On Grandkids, Parenting and SARAH’S QUILT

My friend Hannah has a stepmother who picks out books for her. The books she picks, it seems to me, show something positive that she sees about Hannah. Last summer, Hannah’s stepmom picked out THESE IS MY WORDS by Nancy E. Turner. Hannah lent the book to me, and I reviewed it here.

Last week, I took the sequel to THESE IS MY WORDS, SARAH’S QUILT, out of the library, and although I should have been cleaning house and ironing and ….I read. And I am not sorry. While I liked THESE IS MY WORDS because I saw some of my younger self and some of my daughter in Sarah Prine, I see a lot of things that pertain to my life now in the story of the second half of Sarah’s life, the part that takes place after Jack Elliot, the love of her life, dies.

And what does this have to do with grandkids and parenting? Bear with me.


This is a picture of my youngest grandson, Tony, who is currently twenty-one months old.

Tony hasn’t been as quick to warm up to the hubby and me as his brother was. Sometimes I think this is because he has been in daycare for most of his life and therefore prefers the arms of his daddy and mommy any time he can get them, but some kids just prefer their mommies and daddies anyway. Used to be when we visited that the hubby and I counted ourselves lucky if he let one of us hold him. Let alone two.

But on our last visit two weeks ago, Tony did something he had never done before.  He stood on the deck behind his house, inserted himself between my knees, raised  his arms and said, “Grandma. Hold me.”

Those little arms did not have to reach twice.

I love my children more than words can express, but they just don’t reach for me like that much anymore. And there is a sweetness in the reaching that, until I read SARAH’S QUILT, I had not found the words to express. But Sarah Prine Elliot’s words do it pretty well.

In this part of SARAH’s QUILT, Sarah is holding her granddaughters when suddenly her eyes fill up with tears. She doesn’t live close to them. This is what Sarah says:

It hurt, too to see the babies. It was different from having my sons tease me that I was old, or for me to use my age as an excuse for some kind of laziness. Those times amounted to no more than squalling with no proof. This here was proof with no sound, proof that seeped into the small places of my heart where I never allowed any nonsense. The place inside that I thought of as me had just been informed that its owner was old. At home, when I was busy, there were days and weeks that flew by and I didn’t give time so much as a nod.

Now, I wouldn’t say that it hurts me to see my grandsons, but it sure does hurt to leave them! It is the order of things, but still… And there is something about being a grandparent that brings you face to face with the fact that a part of your life is over. That is not necessarily a bad thing, but it is still an ending.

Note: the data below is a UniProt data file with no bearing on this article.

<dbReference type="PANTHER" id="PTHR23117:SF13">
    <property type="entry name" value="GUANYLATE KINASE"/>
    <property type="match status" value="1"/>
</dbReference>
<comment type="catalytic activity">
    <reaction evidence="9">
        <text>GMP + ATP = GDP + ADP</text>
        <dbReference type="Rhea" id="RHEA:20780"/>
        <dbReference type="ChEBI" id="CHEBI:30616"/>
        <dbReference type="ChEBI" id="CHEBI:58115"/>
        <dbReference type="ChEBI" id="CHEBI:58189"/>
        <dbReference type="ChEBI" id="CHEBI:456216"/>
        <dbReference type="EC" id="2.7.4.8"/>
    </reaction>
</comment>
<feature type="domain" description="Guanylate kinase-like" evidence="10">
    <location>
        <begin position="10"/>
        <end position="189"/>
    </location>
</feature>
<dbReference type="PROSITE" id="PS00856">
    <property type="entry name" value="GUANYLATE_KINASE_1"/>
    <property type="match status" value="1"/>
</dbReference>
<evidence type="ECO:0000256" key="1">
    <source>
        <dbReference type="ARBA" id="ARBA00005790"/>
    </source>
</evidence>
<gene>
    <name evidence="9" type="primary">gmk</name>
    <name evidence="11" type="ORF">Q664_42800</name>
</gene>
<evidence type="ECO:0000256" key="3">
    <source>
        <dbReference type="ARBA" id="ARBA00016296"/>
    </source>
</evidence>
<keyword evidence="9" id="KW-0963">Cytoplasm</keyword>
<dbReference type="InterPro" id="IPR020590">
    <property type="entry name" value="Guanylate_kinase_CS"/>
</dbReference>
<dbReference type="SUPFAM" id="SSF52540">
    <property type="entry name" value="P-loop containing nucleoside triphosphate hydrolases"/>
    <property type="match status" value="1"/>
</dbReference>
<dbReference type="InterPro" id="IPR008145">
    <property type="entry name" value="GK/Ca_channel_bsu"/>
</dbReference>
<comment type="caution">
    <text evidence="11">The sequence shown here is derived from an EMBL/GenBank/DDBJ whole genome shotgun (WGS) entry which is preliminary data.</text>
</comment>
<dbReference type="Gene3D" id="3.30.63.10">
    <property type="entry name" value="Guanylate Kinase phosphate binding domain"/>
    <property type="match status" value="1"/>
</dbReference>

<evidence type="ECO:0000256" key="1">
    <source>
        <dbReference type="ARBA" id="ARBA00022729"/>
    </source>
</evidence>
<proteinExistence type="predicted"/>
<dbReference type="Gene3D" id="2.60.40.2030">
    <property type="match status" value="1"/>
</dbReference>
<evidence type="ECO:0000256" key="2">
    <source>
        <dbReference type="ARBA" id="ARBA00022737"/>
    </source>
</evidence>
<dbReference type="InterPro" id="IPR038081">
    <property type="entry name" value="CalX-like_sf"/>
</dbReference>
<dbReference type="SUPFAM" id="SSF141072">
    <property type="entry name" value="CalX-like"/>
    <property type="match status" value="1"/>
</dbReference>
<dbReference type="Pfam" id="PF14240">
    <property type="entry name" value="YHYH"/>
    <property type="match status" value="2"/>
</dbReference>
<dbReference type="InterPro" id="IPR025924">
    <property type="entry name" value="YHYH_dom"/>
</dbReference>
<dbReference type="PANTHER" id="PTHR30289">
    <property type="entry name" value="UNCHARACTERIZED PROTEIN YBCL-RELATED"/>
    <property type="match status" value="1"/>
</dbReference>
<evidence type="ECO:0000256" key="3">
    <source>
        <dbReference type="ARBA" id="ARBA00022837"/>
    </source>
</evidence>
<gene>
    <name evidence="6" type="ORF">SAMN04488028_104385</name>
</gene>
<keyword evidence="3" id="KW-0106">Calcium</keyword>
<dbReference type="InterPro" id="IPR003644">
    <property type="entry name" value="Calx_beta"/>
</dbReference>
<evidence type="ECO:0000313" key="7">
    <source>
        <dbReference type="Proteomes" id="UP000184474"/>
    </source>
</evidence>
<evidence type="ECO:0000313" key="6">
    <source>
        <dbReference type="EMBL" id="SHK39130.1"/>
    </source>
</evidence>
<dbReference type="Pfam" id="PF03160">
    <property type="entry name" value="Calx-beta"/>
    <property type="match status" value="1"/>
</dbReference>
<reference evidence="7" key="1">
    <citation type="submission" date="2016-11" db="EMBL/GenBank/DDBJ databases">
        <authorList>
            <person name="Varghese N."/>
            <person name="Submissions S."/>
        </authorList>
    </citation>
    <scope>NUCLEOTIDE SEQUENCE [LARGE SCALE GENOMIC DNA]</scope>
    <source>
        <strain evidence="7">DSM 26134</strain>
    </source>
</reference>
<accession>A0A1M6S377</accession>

So, Sarah goes on to hold her granddaughters, and tears fill her eyes. Her daughter sees the tears, and this is what happens:

“Mother!” April said. She took the little girls from me and set them back on the floor, then leaned onto my lap and put her cheek against mine. It was such an odd thing for her to do. How could I explain to a beautiful lady in a silk dress that when I picked up her baby girl, I felt that lady’s long ago chubby shape in my arms, smelled her sunshine-touched hair? That years and years of tiny memories flitted past my heart like a flock of birds spinning on invisible air? It was the smell of the girls, slightly wet, somewhat soapy, the smell of porridge supper and the taste of kissed-away tears. Here in my arms were the best parts of my life, going on, blooming like a strong tree.

Yeah. That’s what it felt like when Tony let me hold him. That’s what it feels like when either of those boys are in my arms. It’s a precious memory of holding their father. It’s “the best parts of my life, going on, blooming like a strong tree.”

Wise words from a pioneer woman, coming down through the eyes of her great-granddaughter.

But wait. There’s more. I don’t think that I will ever quit being a mother, although what I do in that capacity seems to change all the time. My friends and I joke sometimes that we raised our kids to think for themselves and then they went and did it! How frustrating! And it is. Sometimes. This is what Sarah has to say about that:

Reckon my being a mother is finished, like putting down a good long book. All this time they’d [her kids] been making choices of their own because I taught them to be clearheaded and go after what they wanted. I thought I was leading them, but the truth was I was just following them, holding up a lantern.

I really like that picture of being a mother. A mom is not one who dictates her children’s way. She is, however, the one who helps them find it.

So. If you haven’t read Nancy E. Turner’s books about her great-grandmother, I hope you will. They are worth the time. If you are a mom, take the time to enjoy the many aspects of that job. And if you are a grandma, remember that when you are holding your grandchildren, you are holding “the best parts of your life…blooming like a strong tree.”

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September 2006

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